Officials say the city will shoulder the cost for the time being, but will ask the plant operator Tokyo Electric Power Company and the central government to cover follow-up expenses.

Monday, July 04, 2011 17:12
Matsumoto gaffe criticized by DPJ, LDP
Newly appointed reconstruction minister Ryu Matsumoto has been criticized by the opposition and his own party for the remarks he made in disaster-hit areas.
Matsumoto visited Iwate and Miyagi Prefectures on Sunday.
He told Iwate Governor Takuya Tasso that the central government will help those who came up with their own proposals for a reconstruction plan but won't assist those who do not have any ideas.
In talks with Miyagi Governor Yoshihiro Murai, Matsumoto referred to conflicting views within the prefecture over a plan to establish a special economic zone to help rebuild the fishing industry.
Matsumoto demanded that the prefecture build a consensus on the issue or the central government will not take action.
The Secretary General of the largest opposition Liberal Democratic Party, Nobuteru Ishihara, strongly criticized Matsumoto for the remarks. Ishihara said they offended the disaster survivors, adding that the central government is to blame for the reconstruction delays.
New Komeito Secretary General Yoshihisa Inoue said the remarks lack sensitivity.
Ruling Democratic Party Secretary General Katsuya Okada told Ishihara and Inoue that he will convey their views to Matsumoto and Prime Minister Naoto Kan.
In a phone conversation, Okada told Matsumoto to be more humble.
Matsumoto told reporters that his remarks were directed at prefecture governors, and that his comments may have been too harsh. Matsumoto added that he would like to apologize if the statements offended the disaster victims.
Referring to calls from opposition parties for his resignation as minister, Matsumoto suggested he has no intention of stepping down. He said he is determined to continue his duties.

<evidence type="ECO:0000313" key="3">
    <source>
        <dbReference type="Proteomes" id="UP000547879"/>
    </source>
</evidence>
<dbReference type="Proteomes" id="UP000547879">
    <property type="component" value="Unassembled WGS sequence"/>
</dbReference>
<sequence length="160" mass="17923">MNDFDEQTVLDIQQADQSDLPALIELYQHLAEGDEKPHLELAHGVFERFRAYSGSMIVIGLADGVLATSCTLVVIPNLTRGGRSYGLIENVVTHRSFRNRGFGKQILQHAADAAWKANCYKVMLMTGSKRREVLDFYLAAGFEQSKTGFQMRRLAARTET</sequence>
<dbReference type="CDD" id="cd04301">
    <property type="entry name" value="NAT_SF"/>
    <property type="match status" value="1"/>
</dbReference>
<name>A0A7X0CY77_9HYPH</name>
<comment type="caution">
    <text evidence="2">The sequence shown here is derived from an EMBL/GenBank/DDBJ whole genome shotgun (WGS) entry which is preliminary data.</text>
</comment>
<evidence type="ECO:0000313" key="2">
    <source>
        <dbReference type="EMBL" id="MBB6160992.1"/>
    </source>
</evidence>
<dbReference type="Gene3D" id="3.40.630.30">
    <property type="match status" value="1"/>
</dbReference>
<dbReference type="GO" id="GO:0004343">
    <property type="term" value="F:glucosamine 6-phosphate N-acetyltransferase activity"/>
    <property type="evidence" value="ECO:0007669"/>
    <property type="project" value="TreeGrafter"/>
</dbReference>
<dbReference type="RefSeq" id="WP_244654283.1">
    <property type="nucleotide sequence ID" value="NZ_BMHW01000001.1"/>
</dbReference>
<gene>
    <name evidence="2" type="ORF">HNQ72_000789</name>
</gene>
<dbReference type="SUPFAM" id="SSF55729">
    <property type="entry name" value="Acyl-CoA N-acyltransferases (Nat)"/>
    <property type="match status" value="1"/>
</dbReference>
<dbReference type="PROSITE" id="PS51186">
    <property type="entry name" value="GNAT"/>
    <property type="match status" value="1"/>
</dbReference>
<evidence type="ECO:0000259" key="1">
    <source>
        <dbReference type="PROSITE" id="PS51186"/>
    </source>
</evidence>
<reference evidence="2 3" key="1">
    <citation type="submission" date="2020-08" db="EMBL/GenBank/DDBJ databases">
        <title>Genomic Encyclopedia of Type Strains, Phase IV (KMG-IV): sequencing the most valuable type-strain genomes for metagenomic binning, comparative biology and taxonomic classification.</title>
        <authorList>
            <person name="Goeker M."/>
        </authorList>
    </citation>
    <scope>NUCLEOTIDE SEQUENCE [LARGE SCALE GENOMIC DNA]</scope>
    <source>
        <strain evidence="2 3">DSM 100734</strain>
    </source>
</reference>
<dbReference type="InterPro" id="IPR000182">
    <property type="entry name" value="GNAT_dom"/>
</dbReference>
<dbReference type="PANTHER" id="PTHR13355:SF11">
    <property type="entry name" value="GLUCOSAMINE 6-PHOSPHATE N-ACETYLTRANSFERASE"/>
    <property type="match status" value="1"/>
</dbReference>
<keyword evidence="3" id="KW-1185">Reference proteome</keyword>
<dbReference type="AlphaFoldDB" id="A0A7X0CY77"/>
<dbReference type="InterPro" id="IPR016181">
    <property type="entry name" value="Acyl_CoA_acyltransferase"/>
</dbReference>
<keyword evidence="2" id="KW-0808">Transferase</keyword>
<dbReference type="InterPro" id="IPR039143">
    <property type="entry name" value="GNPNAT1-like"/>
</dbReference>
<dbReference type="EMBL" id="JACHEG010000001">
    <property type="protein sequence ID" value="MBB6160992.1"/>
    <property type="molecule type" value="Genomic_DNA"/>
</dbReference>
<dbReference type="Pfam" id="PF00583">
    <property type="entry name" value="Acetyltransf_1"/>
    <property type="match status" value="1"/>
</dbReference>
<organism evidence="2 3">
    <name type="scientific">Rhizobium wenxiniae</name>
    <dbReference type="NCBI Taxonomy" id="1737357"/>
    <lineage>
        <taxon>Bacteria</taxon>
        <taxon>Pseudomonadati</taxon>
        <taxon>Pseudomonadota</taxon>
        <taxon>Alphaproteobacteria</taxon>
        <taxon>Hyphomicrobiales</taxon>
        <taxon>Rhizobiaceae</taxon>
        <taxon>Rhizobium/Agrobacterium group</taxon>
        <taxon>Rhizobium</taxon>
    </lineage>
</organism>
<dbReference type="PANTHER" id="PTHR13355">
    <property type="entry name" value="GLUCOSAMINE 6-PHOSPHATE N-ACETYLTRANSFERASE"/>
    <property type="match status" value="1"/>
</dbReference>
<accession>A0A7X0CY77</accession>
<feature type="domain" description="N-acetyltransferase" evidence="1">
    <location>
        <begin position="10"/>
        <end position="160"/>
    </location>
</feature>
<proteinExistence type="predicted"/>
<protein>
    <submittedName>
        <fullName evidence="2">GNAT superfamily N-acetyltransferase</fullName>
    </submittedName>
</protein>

(this was quite a news today in TV)

Monday, July 04, 2011 17:29
Water flow falls at No.1 reactor, but restored
The volume of cooling water flowing into the No.1 reactor of the Fukushima Daiichi nuclear plant fell on Monday, forcing workers to inject additional water.
A cooling system is in place at the number 1, 2 and 3 reactors. The system injects 3.7 tons of water every hour into the No.1 reactor.
Tokyo Electric Power Company says the reactor's water flow began to decrease gradually around 9 PM on Sunday night. By 8:13 AM on Monday, only about 3 tons of water was flowing into the No. 1 reactor, setting off an alarm.
Workers immediately began injecting double the usual amount of water. They managed to restore normal water flow in the reactor before 9 AM.
TEPCO says there was no change in temperature or pressure in the No.1 reactor.
The utility says some kind of debris may have clogged the hoses, reducing the water flow, and that it is checking to see how the failure occurred.

Monday, July 04, 2011 20:11
Conditions must be met to lift evacuation advisory
Members of Japan's Nuclear Safety Commission say the government must do more before it lifts an evacuation advisory for areas near the Fukushima Daiichi nuclear plant.
During a news conference on Monday, the members referred to comments by the minister in charge of the nuclear disaster that the government could lift an evacuation advisory for areas 20 to 30 kilometers from the plant by around July 17th.